When it comes to financial planning, you have many questions to answer. While it’s important to focus on the here and now, as well as your retirement, don’t overlook the fact that you also need to consider what would happen if you were incapacitated and unable to make your own financial decisions.
As the name suggests, a financial power of attorney gives another person the ability to conduct financial matters if you are unable to do so on your own. As noted above, this could be the case if you were to become incapacitated, such as the result of a serious illness or injury.
A financial power of attorney is not the same as other types. Instead, this is all about giving another person the power to act on your behalf in relation to financial matters.
How does it Work?
Once you come to the conclusion that you want to create a financial power of attorney, the first thing you should do is learn more about the process of making it official.
Depending on your state, there may be a standard form that you can use. Fortunately, you can discuss this detail with your estate planning attorney, ensuring that you take the required steps.
From there, you go through the process of completing the necessary financial power of attorney documents.
Once complete, you will give one copy to your agent, who will want to keep this in a safe place.
Note: the person you choose to act as your financial power of attorney agent should be responsible and honest. Remember, this person will have access to your finances. You must be confident that he or she will make decisions based on your wishes and what’s best for you.
When does a Financial Power of Attorney go into Effect?
Just because you create a financial power of attorney does not mean that it will go into effect right away. Of course, you have the option for this to happen.
It all comes down to how the documents are worded. You can opt for the financial power of attorney to become effective immediately. Or, you can opt for this to happen in the event of a future event, such as your inability to make decisions for yourself.
Generally speaking, most people don’t want their financial power of attorney to go into effect immediately. Instead, they only want this to happen as the result of a future event. This is known formally as a springing power of attorney, as it doesn’t “spring” into effect until a particular event occurs.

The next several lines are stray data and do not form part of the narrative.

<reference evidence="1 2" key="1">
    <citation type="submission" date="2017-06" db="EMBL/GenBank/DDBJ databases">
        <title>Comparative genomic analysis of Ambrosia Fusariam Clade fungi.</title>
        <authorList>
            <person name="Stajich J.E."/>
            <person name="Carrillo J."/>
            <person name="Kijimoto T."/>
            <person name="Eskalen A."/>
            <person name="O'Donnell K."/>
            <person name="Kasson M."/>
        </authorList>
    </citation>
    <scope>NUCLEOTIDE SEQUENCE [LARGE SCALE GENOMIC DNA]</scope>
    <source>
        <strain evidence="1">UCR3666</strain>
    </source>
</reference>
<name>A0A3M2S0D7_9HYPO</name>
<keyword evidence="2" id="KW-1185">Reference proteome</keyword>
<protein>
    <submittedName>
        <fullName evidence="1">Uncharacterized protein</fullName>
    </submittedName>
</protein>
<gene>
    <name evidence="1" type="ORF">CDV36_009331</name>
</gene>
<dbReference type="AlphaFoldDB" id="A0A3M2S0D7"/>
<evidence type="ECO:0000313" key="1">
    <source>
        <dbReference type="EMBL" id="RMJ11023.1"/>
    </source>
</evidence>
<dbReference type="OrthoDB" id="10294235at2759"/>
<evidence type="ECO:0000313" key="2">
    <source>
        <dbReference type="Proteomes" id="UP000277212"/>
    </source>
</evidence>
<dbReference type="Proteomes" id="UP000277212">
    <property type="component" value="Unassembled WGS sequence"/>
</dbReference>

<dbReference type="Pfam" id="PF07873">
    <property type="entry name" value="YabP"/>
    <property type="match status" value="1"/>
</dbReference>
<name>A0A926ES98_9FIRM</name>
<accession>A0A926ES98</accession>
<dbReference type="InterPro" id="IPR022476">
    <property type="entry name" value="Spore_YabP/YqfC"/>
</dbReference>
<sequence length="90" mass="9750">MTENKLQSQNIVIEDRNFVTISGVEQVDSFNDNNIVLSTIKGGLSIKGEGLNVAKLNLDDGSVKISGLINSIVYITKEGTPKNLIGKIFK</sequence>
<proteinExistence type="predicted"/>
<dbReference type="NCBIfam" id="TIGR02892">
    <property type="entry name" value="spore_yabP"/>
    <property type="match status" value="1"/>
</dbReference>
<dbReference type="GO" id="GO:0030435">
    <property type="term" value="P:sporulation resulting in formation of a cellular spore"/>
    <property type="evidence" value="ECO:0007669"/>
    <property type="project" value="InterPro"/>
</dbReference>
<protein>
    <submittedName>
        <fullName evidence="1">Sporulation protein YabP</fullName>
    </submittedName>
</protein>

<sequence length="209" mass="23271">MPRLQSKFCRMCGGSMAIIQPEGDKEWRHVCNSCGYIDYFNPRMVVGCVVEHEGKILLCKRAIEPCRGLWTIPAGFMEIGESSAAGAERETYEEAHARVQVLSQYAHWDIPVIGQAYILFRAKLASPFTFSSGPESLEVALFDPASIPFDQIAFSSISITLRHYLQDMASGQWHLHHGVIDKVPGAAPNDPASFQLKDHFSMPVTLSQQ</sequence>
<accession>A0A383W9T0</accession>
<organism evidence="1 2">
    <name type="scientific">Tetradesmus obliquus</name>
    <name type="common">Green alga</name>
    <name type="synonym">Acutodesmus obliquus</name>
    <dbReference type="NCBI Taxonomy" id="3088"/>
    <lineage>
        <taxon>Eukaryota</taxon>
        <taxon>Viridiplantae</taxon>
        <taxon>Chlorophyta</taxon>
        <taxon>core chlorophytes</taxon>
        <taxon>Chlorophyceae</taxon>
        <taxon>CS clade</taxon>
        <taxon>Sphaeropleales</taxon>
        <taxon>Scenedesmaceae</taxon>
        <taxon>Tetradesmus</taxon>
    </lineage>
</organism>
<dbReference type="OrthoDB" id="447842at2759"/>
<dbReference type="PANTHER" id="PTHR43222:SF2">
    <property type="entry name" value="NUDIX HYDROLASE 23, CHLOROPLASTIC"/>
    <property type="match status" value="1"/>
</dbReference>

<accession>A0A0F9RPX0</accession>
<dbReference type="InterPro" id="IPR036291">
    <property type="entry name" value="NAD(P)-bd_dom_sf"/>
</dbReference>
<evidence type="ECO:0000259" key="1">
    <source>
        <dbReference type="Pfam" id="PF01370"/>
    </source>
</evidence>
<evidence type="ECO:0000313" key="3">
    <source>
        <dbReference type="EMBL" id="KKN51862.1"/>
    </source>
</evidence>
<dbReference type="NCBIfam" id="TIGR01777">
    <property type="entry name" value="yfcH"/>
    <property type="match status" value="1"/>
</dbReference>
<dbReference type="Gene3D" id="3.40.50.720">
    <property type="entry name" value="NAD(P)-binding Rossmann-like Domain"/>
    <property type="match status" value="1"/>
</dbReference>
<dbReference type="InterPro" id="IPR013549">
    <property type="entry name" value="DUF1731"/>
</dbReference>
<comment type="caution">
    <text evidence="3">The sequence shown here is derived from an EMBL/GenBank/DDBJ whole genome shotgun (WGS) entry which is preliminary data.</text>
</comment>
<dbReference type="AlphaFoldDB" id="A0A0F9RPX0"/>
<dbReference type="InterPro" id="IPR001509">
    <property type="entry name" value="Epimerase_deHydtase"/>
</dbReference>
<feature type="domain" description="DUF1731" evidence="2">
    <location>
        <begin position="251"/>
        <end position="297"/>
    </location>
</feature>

Responsibilities of an Agent
The nice thing about a financial power of attorney is that you can decide how much or how little your agent is able to do. This is all outlined in the document, so make sure you are clear as to the power you wish to grant.
Some of the things to consider include:
- Real estate transactions
- Bank account transactions
- Investment decisions
- The operation of a business
- Insurance transactions
- Claims and litigation
- Retirement benefits
- Tax related matters
- Making gifts to others, such as children and charities
As you can see, there is a lot to think about when creating a financial power of attorney. There is more to this than simply signing on the dotted line. You need to make a final determination as to what power you want to give your agent.
Don’t wait too Long
If you have reason to believe that a financial power of attorney could benefit you in some way, it’s a good idea to learn more about the finer details and benefits.
Some people continue to put this off, stating that they are too young to think about the future. Remember this: you never know when something bad could happen. It’s better to be safe than sorry, as this peace of mind will put you in a good place.
If you have questions about creating a financial power of attorney, if you need assistance, you can reach out to our law firm for guidance and advice.
We know how difficult it can be to make informed decisions, and that’s why we’re here to show you the way. Once you contact us, it will only be a matter of time before you feel better about the decisions you are making.
- How Estate Planning for a Family May Trap the Unwary Practitioner - September 21, 2022
- What Everyone Should Know about the New FDIC Regulations - September 13, 2022
- The Inflation Reduction Act - September 8, 2022